The torso of a giant statue believed to be of ancient Egyptian pharaoh Ramses II was lifted from under a northeast Cairo slum on Monday after a huge head and other fragments were extracted from the same site last week.
The relics were found close to the temple of Ramses II, also known as Ramses the Great, who ruled Egypt from 1279–1213 BC. Experts believe the colossus may represent him.
A bulldozer pulled the first part of the eight metre quartzite statue from mud and groundwater beneath a building site in the working class area of Matariya.
The find by archaeologists from Egypt and Germany has been hailed as potentially one of the most important discoveries ever as it shows the vast scale and importance of the ancient city of Heliopolis, the site of Ramses II's temple located in the eastern part of modern-day Cairo.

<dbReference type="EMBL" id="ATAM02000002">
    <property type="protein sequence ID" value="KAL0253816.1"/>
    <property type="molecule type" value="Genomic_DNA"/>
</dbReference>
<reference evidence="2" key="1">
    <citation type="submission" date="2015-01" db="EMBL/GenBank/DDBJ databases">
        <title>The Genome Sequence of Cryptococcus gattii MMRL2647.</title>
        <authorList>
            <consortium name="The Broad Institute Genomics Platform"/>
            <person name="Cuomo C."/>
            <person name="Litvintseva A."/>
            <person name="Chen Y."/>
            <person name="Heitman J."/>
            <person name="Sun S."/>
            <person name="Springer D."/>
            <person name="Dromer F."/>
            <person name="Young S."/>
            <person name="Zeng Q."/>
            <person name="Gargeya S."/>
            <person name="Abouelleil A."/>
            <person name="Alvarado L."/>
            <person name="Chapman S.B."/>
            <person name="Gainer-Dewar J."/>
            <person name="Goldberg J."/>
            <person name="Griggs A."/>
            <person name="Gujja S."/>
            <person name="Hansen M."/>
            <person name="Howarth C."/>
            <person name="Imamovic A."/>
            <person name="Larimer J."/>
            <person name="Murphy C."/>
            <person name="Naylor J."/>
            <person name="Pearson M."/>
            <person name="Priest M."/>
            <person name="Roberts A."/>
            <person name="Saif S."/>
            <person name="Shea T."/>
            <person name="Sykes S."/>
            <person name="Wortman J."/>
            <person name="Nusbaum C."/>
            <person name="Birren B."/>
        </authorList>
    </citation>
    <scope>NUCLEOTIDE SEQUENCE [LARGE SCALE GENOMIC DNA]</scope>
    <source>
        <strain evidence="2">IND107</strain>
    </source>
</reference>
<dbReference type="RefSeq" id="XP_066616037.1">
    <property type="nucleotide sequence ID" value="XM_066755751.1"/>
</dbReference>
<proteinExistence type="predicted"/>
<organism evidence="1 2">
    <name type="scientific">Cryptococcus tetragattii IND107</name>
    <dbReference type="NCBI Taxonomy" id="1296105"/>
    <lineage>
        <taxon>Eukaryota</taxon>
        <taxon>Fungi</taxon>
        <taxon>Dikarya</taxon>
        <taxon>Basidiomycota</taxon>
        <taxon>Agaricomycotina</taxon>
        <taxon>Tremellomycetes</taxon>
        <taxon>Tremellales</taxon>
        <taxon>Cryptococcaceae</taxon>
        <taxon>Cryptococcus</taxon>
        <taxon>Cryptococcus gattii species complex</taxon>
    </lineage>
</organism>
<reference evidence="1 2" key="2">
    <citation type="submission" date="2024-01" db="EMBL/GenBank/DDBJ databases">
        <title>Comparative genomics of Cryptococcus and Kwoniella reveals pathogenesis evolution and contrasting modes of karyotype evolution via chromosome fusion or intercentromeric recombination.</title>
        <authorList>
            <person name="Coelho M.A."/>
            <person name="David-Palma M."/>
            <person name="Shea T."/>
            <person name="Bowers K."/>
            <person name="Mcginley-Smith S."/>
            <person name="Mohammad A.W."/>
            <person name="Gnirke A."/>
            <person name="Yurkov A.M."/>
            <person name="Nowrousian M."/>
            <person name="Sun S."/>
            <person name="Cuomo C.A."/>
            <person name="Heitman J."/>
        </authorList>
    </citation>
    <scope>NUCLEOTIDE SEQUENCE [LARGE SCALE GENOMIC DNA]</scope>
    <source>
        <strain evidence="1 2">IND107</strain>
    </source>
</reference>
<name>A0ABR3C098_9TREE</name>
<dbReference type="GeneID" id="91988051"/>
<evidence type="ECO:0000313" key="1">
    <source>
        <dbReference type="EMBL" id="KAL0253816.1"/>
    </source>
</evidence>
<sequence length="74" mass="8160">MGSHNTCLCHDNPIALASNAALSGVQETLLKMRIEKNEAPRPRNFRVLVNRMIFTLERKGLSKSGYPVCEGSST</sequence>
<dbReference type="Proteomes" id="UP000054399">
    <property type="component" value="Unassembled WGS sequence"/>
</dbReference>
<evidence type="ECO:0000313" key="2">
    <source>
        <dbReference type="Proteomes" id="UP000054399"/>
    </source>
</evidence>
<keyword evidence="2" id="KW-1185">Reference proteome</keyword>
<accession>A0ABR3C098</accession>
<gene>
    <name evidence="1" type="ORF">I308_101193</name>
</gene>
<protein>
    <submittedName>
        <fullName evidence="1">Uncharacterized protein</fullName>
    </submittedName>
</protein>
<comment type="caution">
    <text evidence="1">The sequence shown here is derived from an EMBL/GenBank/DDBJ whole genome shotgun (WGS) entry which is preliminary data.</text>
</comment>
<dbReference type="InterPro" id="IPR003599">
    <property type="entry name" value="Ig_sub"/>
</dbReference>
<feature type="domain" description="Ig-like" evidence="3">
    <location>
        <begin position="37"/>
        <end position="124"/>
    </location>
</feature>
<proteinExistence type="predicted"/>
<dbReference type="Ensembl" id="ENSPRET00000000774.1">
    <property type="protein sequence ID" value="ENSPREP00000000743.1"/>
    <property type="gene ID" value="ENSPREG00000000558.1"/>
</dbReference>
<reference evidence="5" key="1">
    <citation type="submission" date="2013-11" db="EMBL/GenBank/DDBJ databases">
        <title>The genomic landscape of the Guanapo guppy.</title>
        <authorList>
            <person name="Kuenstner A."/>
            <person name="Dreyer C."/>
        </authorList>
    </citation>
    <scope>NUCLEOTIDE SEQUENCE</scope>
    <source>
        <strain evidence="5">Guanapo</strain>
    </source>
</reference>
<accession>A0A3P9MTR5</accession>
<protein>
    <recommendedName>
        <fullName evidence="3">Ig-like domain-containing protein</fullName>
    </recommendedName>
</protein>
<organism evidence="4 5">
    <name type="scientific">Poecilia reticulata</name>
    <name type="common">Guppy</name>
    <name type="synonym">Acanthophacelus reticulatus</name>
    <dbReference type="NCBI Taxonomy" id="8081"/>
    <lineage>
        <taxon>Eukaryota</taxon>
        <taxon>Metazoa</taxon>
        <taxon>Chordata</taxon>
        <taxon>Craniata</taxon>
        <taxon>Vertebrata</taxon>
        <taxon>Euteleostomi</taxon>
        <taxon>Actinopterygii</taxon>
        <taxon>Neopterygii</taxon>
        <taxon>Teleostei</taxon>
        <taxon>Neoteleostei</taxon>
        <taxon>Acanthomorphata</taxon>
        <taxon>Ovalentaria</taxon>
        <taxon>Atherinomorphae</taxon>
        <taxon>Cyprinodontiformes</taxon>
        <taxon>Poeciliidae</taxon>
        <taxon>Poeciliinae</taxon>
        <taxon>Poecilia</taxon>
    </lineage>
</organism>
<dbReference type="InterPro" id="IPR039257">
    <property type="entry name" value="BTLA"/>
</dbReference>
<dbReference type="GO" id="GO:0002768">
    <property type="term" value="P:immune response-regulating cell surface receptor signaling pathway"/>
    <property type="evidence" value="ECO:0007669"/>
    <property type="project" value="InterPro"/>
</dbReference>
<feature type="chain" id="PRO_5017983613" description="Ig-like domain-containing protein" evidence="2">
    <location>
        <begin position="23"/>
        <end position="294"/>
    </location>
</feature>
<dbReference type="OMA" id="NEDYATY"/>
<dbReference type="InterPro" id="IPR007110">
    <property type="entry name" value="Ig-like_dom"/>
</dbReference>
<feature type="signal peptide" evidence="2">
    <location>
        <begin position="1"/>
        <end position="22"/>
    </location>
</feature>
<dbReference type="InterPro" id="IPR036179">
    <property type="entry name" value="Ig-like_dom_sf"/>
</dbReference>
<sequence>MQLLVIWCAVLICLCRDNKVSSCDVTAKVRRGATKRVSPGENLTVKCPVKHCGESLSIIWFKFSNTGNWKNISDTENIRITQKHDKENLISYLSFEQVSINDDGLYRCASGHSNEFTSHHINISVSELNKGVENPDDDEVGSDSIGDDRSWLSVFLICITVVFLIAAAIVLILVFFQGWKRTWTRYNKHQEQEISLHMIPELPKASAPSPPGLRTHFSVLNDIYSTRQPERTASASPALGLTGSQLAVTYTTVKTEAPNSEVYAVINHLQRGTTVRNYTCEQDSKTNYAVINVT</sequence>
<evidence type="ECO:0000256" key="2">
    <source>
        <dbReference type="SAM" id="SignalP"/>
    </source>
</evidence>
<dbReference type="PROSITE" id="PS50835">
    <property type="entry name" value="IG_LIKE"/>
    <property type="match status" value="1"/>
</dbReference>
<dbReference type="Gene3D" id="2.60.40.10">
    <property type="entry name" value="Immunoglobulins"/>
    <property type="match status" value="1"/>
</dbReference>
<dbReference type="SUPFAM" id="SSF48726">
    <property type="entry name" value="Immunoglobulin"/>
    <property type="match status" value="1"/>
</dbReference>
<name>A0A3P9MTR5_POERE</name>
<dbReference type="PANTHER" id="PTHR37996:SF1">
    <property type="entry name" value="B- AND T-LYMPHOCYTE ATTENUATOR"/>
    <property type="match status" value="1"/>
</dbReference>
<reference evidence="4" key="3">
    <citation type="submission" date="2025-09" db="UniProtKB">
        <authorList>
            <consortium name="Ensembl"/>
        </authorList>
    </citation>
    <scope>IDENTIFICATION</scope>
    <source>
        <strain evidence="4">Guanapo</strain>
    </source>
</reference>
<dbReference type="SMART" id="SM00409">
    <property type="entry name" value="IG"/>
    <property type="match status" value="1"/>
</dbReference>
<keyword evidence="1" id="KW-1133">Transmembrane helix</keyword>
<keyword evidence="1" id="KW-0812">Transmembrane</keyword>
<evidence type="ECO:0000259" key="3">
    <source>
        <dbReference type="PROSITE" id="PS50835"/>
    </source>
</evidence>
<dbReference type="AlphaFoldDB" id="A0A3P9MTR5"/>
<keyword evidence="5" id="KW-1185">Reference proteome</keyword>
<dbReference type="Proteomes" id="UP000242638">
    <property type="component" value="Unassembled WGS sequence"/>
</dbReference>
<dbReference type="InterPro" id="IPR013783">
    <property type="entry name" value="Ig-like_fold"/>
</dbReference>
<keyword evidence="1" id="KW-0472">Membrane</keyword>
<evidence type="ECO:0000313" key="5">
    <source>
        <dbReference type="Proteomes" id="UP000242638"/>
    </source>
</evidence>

More excavation work is continuing in the area to search for other statues and artefacts, Aymen Ashmawy, head of the Egyptian team said, according to a statement from Egypt's Supreme Council of Antiquities.
Meanwhile, Egypt's antiquities ministry said on Monday it had set up a commission of enquiry to probe whether the giant head of the statue was detached from the body while it was being forklifted from the ground, as some local media reports claimed.